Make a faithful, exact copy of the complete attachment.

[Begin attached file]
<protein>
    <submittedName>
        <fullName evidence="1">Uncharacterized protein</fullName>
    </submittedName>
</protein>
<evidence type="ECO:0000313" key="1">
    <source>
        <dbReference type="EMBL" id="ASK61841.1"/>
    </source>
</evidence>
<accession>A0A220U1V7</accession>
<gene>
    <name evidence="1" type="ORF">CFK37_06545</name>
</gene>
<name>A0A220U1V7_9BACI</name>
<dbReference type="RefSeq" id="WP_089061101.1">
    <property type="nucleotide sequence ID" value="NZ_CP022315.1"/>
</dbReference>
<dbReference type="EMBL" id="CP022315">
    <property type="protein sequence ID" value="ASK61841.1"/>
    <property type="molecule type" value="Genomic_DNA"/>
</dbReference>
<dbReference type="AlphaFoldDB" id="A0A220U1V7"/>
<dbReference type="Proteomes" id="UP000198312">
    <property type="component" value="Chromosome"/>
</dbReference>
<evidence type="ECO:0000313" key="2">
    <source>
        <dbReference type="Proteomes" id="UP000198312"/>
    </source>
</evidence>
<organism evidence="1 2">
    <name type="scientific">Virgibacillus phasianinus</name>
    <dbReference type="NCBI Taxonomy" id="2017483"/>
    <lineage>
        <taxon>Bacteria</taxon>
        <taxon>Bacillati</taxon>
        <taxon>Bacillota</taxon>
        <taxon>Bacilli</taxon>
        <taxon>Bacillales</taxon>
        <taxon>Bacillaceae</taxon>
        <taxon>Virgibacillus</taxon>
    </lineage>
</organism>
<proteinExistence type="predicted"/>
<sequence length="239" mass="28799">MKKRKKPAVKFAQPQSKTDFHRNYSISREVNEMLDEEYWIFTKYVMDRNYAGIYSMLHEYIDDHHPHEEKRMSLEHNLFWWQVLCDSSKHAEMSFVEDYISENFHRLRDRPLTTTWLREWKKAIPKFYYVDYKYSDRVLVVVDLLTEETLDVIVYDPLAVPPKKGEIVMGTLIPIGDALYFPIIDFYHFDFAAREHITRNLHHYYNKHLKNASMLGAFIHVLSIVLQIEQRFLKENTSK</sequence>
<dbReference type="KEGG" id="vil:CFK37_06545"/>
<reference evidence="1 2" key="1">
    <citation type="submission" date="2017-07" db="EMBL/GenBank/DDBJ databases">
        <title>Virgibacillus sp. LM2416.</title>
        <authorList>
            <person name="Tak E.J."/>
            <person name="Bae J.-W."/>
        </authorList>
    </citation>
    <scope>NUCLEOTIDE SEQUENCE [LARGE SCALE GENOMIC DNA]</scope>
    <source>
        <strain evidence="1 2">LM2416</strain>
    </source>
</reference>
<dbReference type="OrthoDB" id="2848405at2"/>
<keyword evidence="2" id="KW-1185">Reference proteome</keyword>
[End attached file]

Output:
<protein>
    <submittedName>
        <fullName evidence="1">Uncharacterized protein</fullName>
    </submittedName>
</protein>
<evidence type="ECO:0000313" key="1">
    <source>
        <dbReference type="EMBL" id="ASK61841.1"/>
    </source>
</evidence>
<accession>A0A220U1V7</accession>
<gene>
    <name evidence="1" type="ORF">CFK37_06545</name>
</gene>
<name>A0A220U1V7_9BACI</name>
<dbReference type="RefSeq" id="WP_089061101.1">
    <property type="nucleotide sequence ID" value="NZ_CP022315.1"/>
</dbReference>
<dbReference type="EMBL" id="CP022315">
    <property type="protein sequence ID" value="ASK61841.1"/>
    <property type="molecule type" value="Genomic_DNA"/>
</dbReference>
<dbReference type="AlphaFoldDB" id="A0A220U1V7"/>
<dbReference type="Proteomes" id="UP000198312">
    <property type="component" value="Chromosome"/>
</dbReference>
<evidence type="ECO:0000313" key="2">
    <source>
        <dbReference type="Proteomes" id="UP000198312"/>
    </source>
</evidence>
<organism evidence="1 2">
    <name type="scientific">Virgibacillus phasianinus</name>
    <dbReference type="NCBI Taxonomy" id="2017483"/>
    <lineage>
        <taxon>Bacteria</taxon>
        <taxon>Bacillati</taxon>
        <taxon>Bacillota</taxon>
        <taxon>Bacilli</taxon>
        <taxon>Bacillales</taxon>
        <taxon>Bacillaceae</taxon>
        <taxon>Virgibacillus</taxon>
    </lineage>
</organism>
<proteinExistence type="predicted"/>
<sequence length="239" mass="28799">MKKRKKPAVKFAQPQSKTDFHRNYSISREVNEMLDEEYWIFTKYVMDRNYAGIYSMLHEYIDDHHPHEEKRMSLEHNLFWWQVLCDSSKHAEMSFVEDYISENFHRLRDRPLTTTWLREWKKAIPKFYYVDYKYSDRVLVVVDLLTEETLDVIVYDPLAVPPKKGEIVMGTLIPIGDALYFPIIDFYHFDFAAREHITRNLHHYYNKHLKNASMLGAFIHVLSIVLQIEQRFLKENTSK</sequence>
<dbReference type="KEGG" id="vil:CFK37_06545"/>
<reference evidence="1 2" key="1">
    <citation type="submission" date="2017-07" db="EMBL/GenBank/DDBJ databases">
        <title>Virgibacillus sp. LM2416.</title>
        <authorList>
            <person name="Tak E.J."/>
            <person name="Bae J.-W."/>
        </authorList>
    </citation>
    <scope>NUCLEOTIDE SEQUENCE [LARGE SCALE GENOMIC DNA]</scope>
    <source>
        <strain evidence="1 2">LM2416</strain>
    </source>
</reference>
<dbReference type="OrthoDB" id="2848405at2"/>
<keyword evidence="2" id="KW-1185">Reference proteome</keyword>